This publication is edited by faculty member Ed Loane and came out of papers presented at Moore College’s Library Day 2015.

Dan Wu

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Honor, Shame, and Guilt: Social-Scientific Approaches to the Book of Ezekiel, 2016

In this study, Wu explores how the concepts honor, shame, and guilt function in the book of Ezekiel, as well as in the wider contexts of their general use in anthropological or social-scientific approaches to biblical studies. He frames Ezekiel’s key terms for honor (kabod) shame (bosh), and guilt (‘awah) within an analysis of a broad perspective on these terms in the body of the Old Testament as a way of forming the “concept spheres” within which the specific instances of each term in Ezekiel sit.

Keith Condie

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Peter Orr

Mark Thompson

Lionel Windsor

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Tend My Sheep, 2016

What is the connection between the doctrine and exegesis of the Scriptures on the one hand, and the theology and practice of ministry on the other? The chapters of this book each reflect the belief that authentic pastoral ministry is grounded in the ministry of the word of God..
The essays collected here originated as papers given at the Annual Moore College School of Theology for 2015.

George Athas

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Elementary Biblical Hebrew, 2016

Co-author with I. M. Young. Fifth Edition. An introduction to the language.

Chris Thompson

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The Greek Verb Revisited, 2016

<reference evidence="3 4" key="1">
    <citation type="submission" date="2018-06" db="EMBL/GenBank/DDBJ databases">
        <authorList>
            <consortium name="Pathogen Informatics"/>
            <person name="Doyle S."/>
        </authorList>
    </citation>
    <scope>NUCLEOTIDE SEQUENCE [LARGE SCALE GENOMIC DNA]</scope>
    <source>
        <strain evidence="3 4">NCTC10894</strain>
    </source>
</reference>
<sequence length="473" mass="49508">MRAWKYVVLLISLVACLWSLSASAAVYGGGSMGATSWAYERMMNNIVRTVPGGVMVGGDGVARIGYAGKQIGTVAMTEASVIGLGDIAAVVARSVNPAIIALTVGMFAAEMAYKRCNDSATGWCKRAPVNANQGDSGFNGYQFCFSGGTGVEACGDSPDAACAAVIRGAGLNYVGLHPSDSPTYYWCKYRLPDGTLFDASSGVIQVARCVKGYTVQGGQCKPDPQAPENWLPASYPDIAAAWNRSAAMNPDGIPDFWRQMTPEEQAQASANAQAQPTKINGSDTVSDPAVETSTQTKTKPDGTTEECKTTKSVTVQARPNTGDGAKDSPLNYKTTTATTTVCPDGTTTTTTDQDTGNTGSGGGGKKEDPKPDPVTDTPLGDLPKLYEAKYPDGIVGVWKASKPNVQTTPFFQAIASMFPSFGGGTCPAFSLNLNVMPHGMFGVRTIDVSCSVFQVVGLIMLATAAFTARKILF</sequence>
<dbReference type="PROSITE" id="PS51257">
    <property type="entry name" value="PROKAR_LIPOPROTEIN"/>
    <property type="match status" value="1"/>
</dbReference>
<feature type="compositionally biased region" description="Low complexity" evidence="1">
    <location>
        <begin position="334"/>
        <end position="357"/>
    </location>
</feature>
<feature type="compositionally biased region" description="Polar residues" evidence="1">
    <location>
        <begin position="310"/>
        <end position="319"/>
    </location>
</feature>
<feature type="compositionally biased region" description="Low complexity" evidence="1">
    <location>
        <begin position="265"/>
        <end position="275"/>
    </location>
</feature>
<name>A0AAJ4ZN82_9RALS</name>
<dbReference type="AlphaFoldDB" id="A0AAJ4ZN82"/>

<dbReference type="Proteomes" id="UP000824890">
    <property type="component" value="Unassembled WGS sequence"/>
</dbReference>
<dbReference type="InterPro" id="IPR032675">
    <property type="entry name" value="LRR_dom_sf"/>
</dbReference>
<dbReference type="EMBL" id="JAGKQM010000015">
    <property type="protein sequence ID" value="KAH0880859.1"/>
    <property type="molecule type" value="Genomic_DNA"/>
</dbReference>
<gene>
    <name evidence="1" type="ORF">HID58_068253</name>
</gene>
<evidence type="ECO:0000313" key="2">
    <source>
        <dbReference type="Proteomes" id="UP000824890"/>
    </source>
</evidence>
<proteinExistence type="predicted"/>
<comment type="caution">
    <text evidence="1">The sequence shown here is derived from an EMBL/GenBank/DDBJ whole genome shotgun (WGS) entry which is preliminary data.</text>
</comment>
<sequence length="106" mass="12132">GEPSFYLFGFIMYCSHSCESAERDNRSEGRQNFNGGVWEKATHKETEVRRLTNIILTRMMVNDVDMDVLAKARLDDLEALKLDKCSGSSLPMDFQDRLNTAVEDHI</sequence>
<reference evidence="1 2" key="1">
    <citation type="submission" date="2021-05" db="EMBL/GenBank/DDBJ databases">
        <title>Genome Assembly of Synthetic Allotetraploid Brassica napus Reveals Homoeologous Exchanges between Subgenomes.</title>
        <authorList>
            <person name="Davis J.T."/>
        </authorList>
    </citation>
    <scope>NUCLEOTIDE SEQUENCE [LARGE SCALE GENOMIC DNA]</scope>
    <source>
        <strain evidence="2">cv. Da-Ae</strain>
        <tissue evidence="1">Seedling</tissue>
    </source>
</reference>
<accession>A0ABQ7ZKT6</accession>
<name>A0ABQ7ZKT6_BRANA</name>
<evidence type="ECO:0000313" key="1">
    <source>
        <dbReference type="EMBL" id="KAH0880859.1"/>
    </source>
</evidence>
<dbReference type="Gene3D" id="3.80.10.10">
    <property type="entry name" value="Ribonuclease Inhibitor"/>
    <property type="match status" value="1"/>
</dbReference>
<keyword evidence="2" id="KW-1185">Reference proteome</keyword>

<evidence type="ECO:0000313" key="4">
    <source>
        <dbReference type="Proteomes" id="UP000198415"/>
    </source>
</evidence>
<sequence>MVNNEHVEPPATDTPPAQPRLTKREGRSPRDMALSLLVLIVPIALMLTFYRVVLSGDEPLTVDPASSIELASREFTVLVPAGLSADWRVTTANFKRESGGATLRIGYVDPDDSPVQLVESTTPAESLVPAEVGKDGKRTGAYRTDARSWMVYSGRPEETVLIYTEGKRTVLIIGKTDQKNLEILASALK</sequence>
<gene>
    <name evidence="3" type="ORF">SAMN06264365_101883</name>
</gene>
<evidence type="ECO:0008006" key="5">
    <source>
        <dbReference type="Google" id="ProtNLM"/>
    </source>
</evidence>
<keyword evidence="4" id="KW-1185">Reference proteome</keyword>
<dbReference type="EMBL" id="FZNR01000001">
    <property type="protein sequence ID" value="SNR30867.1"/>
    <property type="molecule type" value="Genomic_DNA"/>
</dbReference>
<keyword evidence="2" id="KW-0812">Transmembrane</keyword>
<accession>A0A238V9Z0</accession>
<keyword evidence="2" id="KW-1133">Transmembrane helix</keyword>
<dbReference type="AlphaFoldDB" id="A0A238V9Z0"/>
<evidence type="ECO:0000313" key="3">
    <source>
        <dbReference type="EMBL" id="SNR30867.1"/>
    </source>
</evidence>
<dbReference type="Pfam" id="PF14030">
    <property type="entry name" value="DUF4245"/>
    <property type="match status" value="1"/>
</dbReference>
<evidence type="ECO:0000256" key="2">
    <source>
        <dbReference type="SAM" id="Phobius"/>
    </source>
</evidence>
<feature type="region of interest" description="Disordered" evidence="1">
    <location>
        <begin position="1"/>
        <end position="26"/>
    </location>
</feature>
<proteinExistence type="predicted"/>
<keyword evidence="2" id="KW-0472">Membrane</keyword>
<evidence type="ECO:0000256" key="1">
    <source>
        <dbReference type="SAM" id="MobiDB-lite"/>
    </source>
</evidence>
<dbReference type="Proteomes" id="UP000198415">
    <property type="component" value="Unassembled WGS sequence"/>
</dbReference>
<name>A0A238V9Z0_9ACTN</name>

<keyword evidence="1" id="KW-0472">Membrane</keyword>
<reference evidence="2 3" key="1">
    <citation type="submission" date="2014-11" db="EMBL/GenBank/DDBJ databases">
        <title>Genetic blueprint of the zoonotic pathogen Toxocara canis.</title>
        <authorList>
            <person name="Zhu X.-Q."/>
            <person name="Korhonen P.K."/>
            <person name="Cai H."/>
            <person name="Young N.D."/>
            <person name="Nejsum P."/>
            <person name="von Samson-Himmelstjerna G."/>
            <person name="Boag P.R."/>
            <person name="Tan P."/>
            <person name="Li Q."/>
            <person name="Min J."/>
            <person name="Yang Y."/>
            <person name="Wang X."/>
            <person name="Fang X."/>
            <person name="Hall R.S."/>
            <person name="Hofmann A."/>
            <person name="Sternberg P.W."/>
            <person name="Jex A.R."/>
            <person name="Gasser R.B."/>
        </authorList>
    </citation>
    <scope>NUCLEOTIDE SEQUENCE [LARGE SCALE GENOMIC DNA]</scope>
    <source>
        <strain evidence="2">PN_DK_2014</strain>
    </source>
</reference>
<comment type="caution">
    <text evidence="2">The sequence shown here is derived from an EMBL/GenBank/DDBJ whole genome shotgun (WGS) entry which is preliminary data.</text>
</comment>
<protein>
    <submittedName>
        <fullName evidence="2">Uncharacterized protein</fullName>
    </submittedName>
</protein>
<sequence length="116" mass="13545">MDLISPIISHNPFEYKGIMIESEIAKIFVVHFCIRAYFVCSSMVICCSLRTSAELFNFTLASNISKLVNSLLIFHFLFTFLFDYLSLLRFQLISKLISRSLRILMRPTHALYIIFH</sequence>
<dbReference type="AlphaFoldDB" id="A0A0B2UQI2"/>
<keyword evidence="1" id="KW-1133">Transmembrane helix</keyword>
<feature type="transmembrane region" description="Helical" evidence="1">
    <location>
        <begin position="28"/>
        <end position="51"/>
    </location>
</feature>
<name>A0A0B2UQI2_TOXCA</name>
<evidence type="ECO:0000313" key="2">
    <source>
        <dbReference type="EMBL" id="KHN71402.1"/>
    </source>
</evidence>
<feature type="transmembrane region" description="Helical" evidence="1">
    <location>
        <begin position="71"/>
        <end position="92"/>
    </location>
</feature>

New Testament studies have debated the Koine Greek verb for 25 years–reaching an impasse when it came to both tense and aspect. Now, a group of scholars offer a new take on this debate. Originally presented as part of a conference on the Greek verb at Tyndale House, Cambridge, the chapters in The Greek Verb Revisited represent scholarly collaboration from the fields of linguistics, classics, and New Testament studies–resulting in a new perspective that allows the reader to approach the Greek verb in a fresh way.

Mark

Thompson

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The Essential Trinity, 2016

The doctrine of the Trinity is foundational to Christian theology. A careful study of the whole counsel of God, rather than a selective reading of biblical texts, brings needed clarity. In a work geared especially toward leaders in the church, scholars of the Trinity give Old Testament background, provide trinitarian readings of the entire New Testament corpus, and explore the practical relevance of the doctrine to prayer, worship, and other aspects of Christian life and ministry.

Mark Thompson

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‘The Generous Gift of a Gracious Father: Toward a Theological Account of the Clarity of Scripture’, in The Enduring Authority of the Christian Scriptures, ed. by D. A. Carson (Grand Rapids: Eerdmans, 2016), pp.615–643.
In this volume thirty-seven first-rate evangelical scholars present a thorough study of biblical authority and a full range of issues connected to it. Recognizing that Scripture and its authority are now being both challenged and defended with renewed vigor, editor D. A. Carson assigned the topics that these select scholars address in the book. After an introduction by Carson to the many facets of the current discussion, the contributors present robust essays on relevant historical, biblical, theological, philosophical, epistemological, and comparative-religions topics.

Mark Thompson

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‘A Burning Issue? Cranmer on the Lord’s Supper’, Southern Cross (March 2016), pp. 23–24

What did Thomas Cranmer think he, and we, are doing in the Lord’s Supper, asks Mark D. Thompson.

Ed Loane

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Churchman, 2016